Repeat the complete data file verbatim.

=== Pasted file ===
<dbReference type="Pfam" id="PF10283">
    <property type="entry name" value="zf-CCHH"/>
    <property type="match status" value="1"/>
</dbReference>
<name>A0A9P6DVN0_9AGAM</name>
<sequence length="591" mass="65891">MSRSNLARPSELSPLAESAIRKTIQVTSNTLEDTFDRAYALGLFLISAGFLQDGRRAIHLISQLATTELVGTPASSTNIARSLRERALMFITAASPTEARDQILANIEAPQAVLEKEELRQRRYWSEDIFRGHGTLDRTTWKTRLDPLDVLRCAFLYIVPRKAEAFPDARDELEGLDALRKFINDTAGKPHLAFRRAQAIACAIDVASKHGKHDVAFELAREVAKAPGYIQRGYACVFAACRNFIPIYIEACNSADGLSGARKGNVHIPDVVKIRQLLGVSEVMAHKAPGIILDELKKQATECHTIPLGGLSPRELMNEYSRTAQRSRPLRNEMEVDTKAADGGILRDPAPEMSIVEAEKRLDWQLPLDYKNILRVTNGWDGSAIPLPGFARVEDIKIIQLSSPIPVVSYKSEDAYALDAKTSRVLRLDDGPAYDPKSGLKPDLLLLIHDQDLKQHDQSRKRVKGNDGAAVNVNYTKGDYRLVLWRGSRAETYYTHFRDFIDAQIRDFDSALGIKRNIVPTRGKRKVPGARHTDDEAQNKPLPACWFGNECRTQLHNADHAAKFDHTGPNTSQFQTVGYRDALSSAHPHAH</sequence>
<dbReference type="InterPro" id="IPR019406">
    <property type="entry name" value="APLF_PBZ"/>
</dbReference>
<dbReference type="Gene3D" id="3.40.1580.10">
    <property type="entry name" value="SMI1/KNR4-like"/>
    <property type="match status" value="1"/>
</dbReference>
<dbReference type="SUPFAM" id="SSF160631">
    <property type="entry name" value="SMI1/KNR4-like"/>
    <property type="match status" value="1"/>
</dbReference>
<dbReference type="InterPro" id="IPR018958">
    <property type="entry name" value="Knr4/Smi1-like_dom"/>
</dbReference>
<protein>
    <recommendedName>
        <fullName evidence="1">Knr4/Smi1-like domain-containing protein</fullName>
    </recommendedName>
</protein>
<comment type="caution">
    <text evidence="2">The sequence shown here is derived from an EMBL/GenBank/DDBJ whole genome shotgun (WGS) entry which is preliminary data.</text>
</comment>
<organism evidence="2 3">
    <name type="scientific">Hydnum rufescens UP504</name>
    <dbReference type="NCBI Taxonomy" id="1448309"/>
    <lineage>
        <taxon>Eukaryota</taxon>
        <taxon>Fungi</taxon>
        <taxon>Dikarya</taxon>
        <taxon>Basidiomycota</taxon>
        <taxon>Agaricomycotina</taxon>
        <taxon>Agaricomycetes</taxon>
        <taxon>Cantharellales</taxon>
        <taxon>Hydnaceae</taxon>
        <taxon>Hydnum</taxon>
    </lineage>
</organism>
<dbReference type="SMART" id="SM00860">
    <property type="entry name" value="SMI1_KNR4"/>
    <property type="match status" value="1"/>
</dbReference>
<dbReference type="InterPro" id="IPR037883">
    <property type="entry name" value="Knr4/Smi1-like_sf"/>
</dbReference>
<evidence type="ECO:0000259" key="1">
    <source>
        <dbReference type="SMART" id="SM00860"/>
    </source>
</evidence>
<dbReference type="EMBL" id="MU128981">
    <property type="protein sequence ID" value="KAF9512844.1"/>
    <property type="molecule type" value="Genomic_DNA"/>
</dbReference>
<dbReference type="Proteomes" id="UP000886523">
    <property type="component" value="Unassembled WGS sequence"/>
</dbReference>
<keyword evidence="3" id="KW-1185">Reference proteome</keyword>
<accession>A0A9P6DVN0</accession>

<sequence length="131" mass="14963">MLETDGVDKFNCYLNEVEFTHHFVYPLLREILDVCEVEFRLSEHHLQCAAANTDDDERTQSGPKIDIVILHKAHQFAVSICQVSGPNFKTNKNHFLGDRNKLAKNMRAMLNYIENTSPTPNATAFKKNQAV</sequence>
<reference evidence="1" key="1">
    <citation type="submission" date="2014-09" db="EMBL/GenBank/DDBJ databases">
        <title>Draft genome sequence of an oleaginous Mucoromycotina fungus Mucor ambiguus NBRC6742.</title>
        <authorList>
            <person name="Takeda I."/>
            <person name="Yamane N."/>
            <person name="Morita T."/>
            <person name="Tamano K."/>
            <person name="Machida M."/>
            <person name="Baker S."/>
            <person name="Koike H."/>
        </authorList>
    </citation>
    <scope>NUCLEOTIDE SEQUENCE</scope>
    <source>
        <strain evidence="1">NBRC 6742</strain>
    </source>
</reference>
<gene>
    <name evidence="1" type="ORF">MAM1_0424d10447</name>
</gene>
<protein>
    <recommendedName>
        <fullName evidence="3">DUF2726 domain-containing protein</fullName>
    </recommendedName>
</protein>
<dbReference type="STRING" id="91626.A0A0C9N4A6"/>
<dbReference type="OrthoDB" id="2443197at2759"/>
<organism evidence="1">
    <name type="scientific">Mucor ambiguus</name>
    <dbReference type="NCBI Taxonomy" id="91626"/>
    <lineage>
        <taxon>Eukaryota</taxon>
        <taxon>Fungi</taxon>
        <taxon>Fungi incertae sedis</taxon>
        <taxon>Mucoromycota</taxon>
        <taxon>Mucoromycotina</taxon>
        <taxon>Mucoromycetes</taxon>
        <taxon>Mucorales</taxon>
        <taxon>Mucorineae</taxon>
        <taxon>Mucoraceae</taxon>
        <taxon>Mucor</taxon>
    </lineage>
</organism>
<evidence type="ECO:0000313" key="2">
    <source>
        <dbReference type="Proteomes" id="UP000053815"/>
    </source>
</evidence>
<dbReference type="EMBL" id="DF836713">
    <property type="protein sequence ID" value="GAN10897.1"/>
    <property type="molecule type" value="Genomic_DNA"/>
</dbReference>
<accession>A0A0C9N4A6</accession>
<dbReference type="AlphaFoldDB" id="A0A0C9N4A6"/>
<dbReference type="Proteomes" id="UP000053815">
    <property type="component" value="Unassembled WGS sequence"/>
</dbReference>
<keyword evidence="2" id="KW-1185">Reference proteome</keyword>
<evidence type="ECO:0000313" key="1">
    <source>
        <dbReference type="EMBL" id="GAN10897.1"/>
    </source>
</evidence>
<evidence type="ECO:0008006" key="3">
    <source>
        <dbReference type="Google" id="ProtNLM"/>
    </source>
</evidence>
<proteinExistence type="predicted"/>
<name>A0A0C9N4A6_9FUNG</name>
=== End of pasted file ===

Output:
<dbReference type="Pfam" id="PF10283">
    <property type="entry name" value="zf-CCHH"/>
    <property type="match status" value="1"/>
</dbReference>
<name>A0A9P6DVN0_9AGAM</name>
<sequence length="591" mass="65891">MSRSNLARPSELSPLAESAIRKTIQVTSNTLEDTFDRAYALGLFLISAGFLQDGRRAIHLISQLATTELVGTPASSTNIARSLRERALMFITAASPTEARDQILANIEAPQAVLEKEELRQRRYWSEDIFRGHGTLDRTTWKTRLDPLDVLRCAFLYIVPRKAEAFPDARDELEGLDALRKFINDTAGKPHLAFRRAQAIACAIDVASKHGKHDVAFELAREVAKAPGYIQRGYACVFAACRNFIPIYIEACNSADGLSGARKGNVHIPDVVKIRQLLGVSEVMAHKAPGIILDELKKQATECHTIPLGGLSPRELMNEYSRTAQRSRPLRNEMEVDTKAADGGILRDPAPEMSIVEAEKRLDWQLPLDYKNILRVTNGWDGSAIPLPGFARVEDIKIIQLSSPIPVVSYKSEDAYALDAKTSRVLRLDDGPAYDPKSGLKPDLLLLIHDQDLKQHDQSRKRVKGNDGAAVNVNYTKGDYRLVLWRGSRAETYYTHFRDFIDAQIRDFDSALGIKRNIVPTRGKRKVPGARHTDDEAQNKPLPACWFGNECRTQLHNADHAAKFDHTGPNTSQFQTVGYRDALSSAHPHAH</sequence>
<dbReference type="InterPro" id="IPR019406">
    <property type="entry name" value="APLF_PBZ"/>
</dbReference>
<dbReference type="Gene3D" id="3.40.1580.10">
    <property type="entry name" value="SMI1/KNR4-like"/>
    <property type="match status" value="1"/>
</dbReference>
<dbReference type="SUPFAM" id="SSF160631">
    <property type="entry name" value="SMI1/KNR4-like"/>
    <property type="match status" value="1"/>
</dbReference>
<dbReference type="InterPro" id="IPR018958">
    <property type="entry name" value="Knr4/Smi1-like_dom"/>
</dbReference>
<protein>
    <recommendedName>
        <fullName evidence="1">Knr4/Smi1-like domain-containing protein</fullName>
    </recommendedName>
</protein>
<comment type="caution">
    <text evidence="2">The sequence shown here is derived from an EMBL/GenBank/DDBJ whole genome shotgun (WGS) entry which is preliminary data.</text>
</comment>
<organism evidence="2 3">
    <name type="scientific">Hydnum rufescens UP504</name>
    <dbReference type="NCBI Taxonomy" id="1448309"/>
    <lineage>
        <taxon>Eukaryota</taxon>
        <taxon>Fungi</taxon>
        <taxon>Dikarya</taxon>
        <taxon>Basidiomycota</taxon>
        <taxon>Agaricomycotina</taxon>
        <taxon>Agaricomycetes</taxon>
        <taxon>Cantharellales</taxon>
        <taxon>Hydnaceae</taxon>
        <taxon>Hydnum</taxon>
    </lineage>
</organism>
<dbReference type="SMART" id="SM00860">
    <property type="entry name" value="SMI1_KNR4"/>
    <property type="match status" value="1"/>
</dbReference>
<dbReference type="InterPro" id="IPR037883">
    <property type="entry name" value="Knr4/Smi1-like_sf"/>
</dbReference>
<evidence type="ECO:0000259" key="1">
    <source>
        <dbReference type="SMART" id="SM00860"/>
    </source>
</evidence>
<dbReference type="EMBL" id="MU128981">
    <property type="protein sequence ID" value="KAF9512844.1"/>
    <property type="molecule type" value="Genomic_DNA"/>
</dbReference>
<dbReference type="Proteomes" id="UP000886523">
    <property type="component" value="Unassembled WGS sequence"/>
</dbReference>
<keyword evidence="3" id="KW-1185">Reference proteome</keyword>
<accession>A0A9P6DVN0</accession>

<sequence length="131" mass="14963">MLETDGVDKFNCYLNEVEFTHHFVYPLLREILDVCEVEFRLSEHHLQCAAANTDDDERTQSGPKIDIVILHKAHQFAVSICQVSGPNFKTNKNHFLGDRNKLAKNMRAMLNYIENTSPTPNATAFKKNQAV</sequence>
<reference evidence="1" key="1">
    <citation type="submission" date="2014-09" db="EMBL/GenBank/DDBJ databases">
        <title>Draft genome sequence of an oleaginous Mucoromycotina fungus Mucor ambiguus NBRC6742.</title>
        <authorList>
            <person name="Takeda I."/>
            <person name="Yamane N."/>
            <person name="Morita T."/>
            <person name="Tamano K."/>
            <person name="Machida M."/>
            <person name="Baker S."/>
            <person name="Koike H."/>
        </authorList>
    </citation>
    <scope>NUCLEOTIDE SEQUENCE</scope>
    <source>
        <strain evidence="1">NBRC 6742</strain>
    </source>
</reference>
<gene>
    <name evidence="1" type="ORF">MAM1_0424d10447</name>
</gene>
<protein>
    <recommendedName>
        <fullName evidence="3">DUF2726 domain-containing protein</fullName>
    </recommendedName>
</protein>
<dbReference type="STRING" id="91626.A0A0C9N4A6"/>
<dbReference type="OrthoDB" id="2443197at2759"/>
<organism evidence="1">
    <name type="scientific">Mucor ambiguus</name>
    <dbReference type="NCBI Taxonomy" id="91626"/>
    <lineage>
        <taxon>Eukaryota</taxon>
        <taxon>Fungi</taxon>
        <taxon>Fungi incertae sedis</taxon>
        <taxon>Mucoromycota</taxon>
        <taxon>Mucoromycotina</taxon>
        <taxon>Mucoromycetes</taxon>
        <taxon>Mucorales</taxon>
        <taxon>Mucorineae</taxon>
        <taxon>Mucoraceae</taxon>
        <taxon>Mucor</taxon>
    </lineage>
</organism>
<evidence type="ECO:0000313" key="2">
    <source>
        <dbReference type="Proteomes" id="UP000053815"/>
    </source>
</evidence>
<dbReference type="EMBL" id="DF836713">
    <property type="protein sequence ID" value="GAN10897.1"/>
    <property type="molecule type" value="Genomic_DNA"/>
</dbReference>
<accession>A0A0C9N4A6</accession>
<dbReference type="AlphaFoldDB" id="A0A0C9N4A6"/>
<dbReference type="Proteomes" id="UP000053815">
    <property type="component" value="Unassembled WGS sequence"/>
</dbReference>
<keyword evidence="2" id="KW-1185">Reference proteome</keyword>
<evidence type="ECO:0000313" key="1">
    <source>
        <dbReference type="EMBL" id="GAN10897.1"/>
    </source>
</evidence>
<evidence type="ECO:0008006" key="3">
    <source>
        <dbReference type="Google" id="ProtNLM"/>
    </source>
</evidence>
<proteinExistence type="predicted"/>
<name>A0A0C9N4A6_9FUNG</name>